Irwin Mitchell | Employment Law Update | Decisions about the complex ACAS ‘stop the clock’ provisions appear to favour claimants

Decisions about the complex ACAS ‘stop the clock’ provisions appear to favour claimants

It has been a year since claimants were required to contact ACAS as part of the Early Conciliation process and we are now starting to see some first instance decisions on the complicated ‘stop the clock’ provisions which extend limitation periods for bringing claims in Employment Tribunals. 

These suggest that Tribunals are resolving ambiguities in the rules in favour of claimants, and in doing so, are potentially narrowing the opportunities available to employers to get claims struck out at an early stage.

Two recent cases illustrate this.

Chandler v Thanet District Council, ET

In this case, the employee was dismissed on notice which was due to expire on 14 May (his effective date of termination “EDT”). His primary limitation period therefore ended on 13 August. On 8 May, prior to his EDT, he contacted ACAS and began early conciliation. That process ended without settlement being reached and lasted for 30 days. Mr Chandler issued a claim in the Tribunal on 10 September and his former employers argued that it should be struck out as it had been issued 2 days too late.

The question about who was right hinged on whether the time spent in early conciliation prior to the EDT should be included in the ‘stop the clock’ calculation. The respondent argued that the first 5 days would constitute a ‘bonus’ and should therefore not be included in the calculation. If correct, limitation would have expired on 8 September rather than 13 September and the claim could have been struck out.

The claimant argued that he was entitled to add all 30 days to his normal limitation date and had therefore brought the claim in time. The Tribunal favoured the claimant’s interpretation and allowed his claim to proceed.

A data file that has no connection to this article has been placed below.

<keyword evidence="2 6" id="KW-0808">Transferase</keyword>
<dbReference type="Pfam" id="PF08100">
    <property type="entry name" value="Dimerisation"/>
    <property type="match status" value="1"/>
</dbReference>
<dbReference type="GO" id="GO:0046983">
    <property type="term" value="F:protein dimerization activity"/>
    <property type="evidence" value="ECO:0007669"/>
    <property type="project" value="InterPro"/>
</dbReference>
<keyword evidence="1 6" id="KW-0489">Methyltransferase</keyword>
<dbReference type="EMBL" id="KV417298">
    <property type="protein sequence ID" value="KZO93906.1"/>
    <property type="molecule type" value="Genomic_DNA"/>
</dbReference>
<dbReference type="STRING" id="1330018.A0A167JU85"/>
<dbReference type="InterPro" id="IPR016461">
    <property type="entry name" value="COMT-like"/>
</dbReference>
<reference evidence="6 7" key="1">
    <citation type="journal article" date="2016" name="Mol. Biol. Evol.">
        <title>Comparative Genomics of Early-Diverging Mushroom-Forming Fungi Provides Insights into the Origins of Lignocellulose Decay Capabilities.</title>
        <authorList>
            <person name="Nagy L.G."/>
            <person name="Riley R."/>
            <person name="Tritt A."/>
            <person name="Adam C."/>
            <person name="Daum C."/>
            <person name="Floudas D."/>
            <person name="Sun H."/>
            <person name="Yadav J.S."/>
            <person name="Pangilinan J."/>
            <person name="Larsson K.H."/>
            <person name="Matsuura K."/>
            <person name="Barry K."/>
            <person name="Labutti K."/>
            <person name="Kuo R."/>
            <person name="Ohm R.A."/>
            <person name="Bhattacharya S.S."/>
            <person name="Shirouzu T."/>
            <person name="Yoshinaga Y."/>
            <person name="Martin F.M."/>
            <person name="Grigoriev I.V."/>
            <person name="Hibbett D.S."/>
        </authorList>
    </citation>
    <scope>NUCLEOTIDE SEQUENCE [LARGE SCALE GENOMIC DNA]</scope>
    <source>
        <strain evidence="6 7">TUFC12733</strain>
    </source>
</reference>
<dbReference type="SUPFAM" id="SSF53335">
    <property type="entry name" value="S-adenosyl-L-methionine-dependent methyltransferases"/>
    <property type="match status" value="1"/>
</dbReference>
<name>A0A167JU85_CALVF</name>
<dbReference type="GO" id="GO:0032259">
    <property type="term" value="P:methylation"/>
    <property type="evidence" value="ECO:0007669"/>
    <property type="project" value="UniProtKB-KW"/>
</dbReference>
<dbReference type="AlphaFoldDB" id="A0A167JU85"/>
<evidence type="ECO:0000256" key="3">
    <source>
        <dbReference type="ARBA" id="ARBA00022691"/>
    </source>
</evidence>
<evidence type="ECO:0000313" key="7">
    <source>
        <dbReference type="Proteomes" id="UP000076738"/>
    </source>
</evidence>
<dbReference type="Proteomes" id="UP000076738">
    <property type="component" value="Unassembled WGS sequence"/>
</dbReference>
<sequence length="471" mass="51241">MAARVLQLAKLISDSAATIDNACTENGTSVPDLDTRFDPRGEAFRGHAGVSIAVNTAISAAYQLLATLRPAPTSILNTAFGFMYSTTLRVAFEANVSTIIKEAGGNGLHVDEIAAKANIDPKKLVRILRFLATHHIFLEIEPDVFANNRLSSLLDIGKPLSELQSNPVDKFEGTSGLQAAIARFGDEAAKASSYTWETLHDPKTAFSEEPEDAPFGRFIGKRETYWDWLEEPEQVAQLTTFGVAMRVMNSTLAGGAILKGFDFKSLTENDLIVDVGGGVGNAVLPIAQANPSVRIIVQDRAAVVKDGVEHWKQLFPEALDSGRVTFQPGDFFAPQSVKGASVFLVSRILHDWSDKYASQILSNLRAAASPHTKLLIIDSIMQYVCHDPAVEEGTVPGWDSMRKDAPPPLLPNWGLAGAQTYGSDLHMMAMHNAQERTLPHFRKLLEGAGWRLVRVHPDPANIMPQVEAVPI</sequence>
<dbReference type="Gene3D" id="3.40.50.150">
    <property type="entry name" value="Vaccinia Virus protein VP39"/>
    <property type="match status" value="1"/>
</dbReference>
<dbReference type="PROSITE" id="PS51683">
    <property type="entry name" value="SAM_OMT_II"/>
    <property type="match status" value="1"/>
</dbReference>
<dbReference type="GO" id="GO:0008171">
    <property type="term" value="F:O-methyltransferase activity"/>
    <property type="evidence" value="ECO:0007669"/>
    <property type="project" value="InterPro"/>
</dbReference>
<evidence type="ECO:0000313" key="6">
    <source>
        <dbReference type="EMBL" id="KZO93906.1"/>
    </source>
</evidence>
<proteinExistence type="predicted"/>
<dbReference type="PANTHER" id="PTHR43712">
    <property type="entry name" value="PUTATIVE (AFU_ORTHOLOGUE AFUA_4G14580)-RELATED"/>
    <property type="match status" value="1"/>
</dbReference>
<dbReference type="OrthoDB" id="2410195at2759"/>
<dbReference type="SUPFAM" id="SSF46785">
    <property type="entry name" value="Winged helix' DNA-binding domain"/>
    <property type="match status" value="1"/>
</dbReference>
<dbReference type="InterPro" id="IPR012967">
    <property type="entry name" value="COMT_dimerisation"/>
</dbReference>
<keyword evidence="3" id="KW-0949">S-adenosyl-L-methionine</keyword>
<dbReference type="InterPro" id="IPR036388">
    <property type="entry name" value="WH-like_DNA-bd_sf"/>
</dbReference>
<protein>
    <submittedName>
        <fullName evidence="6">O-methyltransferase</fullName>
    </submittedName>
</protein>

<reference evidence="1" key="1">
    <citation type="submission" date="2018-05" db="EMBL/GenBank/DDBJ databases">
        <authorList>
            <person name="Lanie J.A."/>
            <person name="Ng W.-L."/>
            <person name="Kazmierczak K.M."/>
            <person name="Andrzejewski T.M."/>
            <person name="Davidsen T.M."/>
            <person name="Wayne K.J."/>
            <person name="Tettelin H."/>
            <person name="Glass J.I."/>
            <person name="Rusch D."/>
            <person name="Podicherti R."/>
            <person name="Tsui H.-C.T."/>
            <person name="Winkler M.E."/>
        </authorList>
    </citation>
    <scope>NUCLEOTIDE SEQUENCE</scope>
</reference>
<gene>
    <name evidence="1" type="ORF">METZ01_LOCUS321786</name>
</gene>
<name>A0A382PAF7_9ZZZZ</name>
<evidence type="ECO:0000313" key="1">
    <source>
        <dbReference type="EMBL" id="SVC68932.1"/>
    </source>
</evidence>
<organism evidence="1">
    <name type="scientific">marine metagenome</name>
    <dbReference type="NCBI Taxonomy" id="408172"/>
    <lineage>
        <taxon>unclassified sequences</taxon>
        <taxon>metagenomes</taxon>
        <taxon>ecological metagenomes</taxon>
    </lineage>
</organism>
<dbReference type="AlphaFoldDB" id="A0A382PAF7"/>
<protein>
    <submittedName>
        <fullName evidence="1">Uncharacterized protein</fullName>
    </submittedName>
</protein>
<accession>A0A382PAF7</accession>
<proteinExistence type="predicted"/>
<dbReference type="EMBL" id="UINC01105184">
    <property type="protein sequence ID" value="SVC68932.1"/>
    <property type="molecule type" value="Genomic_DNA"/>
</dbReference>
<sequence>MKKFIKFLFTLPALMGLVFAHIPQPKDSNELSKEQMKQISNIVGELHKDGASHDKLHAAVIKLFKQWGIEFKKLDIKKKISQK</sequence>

Booth v Pasta King UK Ltd, ET

The ‘stop the clock’ provisions provide two options for determining limitation. The first provides that the days spent undergoing ACAS early conciliation are added to the ordinary limitation period to determine the new limitation date.

The second gives the claimant a month from the date s/he receives the ACAS certificate (known as ‘date B’) where the limitation date falls in the period between the start of early conciliation and one month after it ends.

In this case the ordinary limitation date was 1 July and the ACAS early conciliation process lasted 31 days, ending on 21 June. The question the Tribunal had to determine was whether the claimant could choose whichever approach gave him the most time to issue proceedings. This was significant because if the first approach was adopted Mr Booth had to issue proceedings by 1 August but if the second was correct, he had to issue by 21 July. Mr Booth’s claim was, in fact submitted on 24 July.

Mr Booth's former employer, Pasta King, argued that his claim was out of time and that the provisions apply separately not cumulatively.

The Tribunal acknowledged that it was not clear how these two provisions interact, but ruled that Mr Booth could benefit from which ever provision gave him the most time as this was clearly ‘what Parliament intended’. It said that the days during which the clock stops must first be added to determine the new limitation date, and then, only if this date fell within a month of date B, would time be extended by one month from date B.

Should employers bother trying to strike out claims where similar arguments are in issue?

Both of these decisions are first instance decisions and are not binding on other Tribunals. It is possible that different Tribunals would have reached different decisions and struck out the claims as there are certainly cogent alternative arguments that could be raised.

Until we have a decision from the EAT, the best advice is for employers to weigh up the benefits/risks of raising similar jurisdictional issues, on an individual basis. If the claim has otherwise got merit and will be expensive to defend or to lose, then it is likely to be worth having a go at persuading a Tribunal that these decisions are wrong and to strike out the claims. Claimants will then have to rely on the ‘not reasonably practicable’ or the ‘just and equitable’ tests to get their claims off the starting blocks. It may be difficult to persuade a Tribunal that confusion about deadlines, whilst entirely understandable on one level, meant that they could not issue in time, particularly where the claimant has left things to the last minute.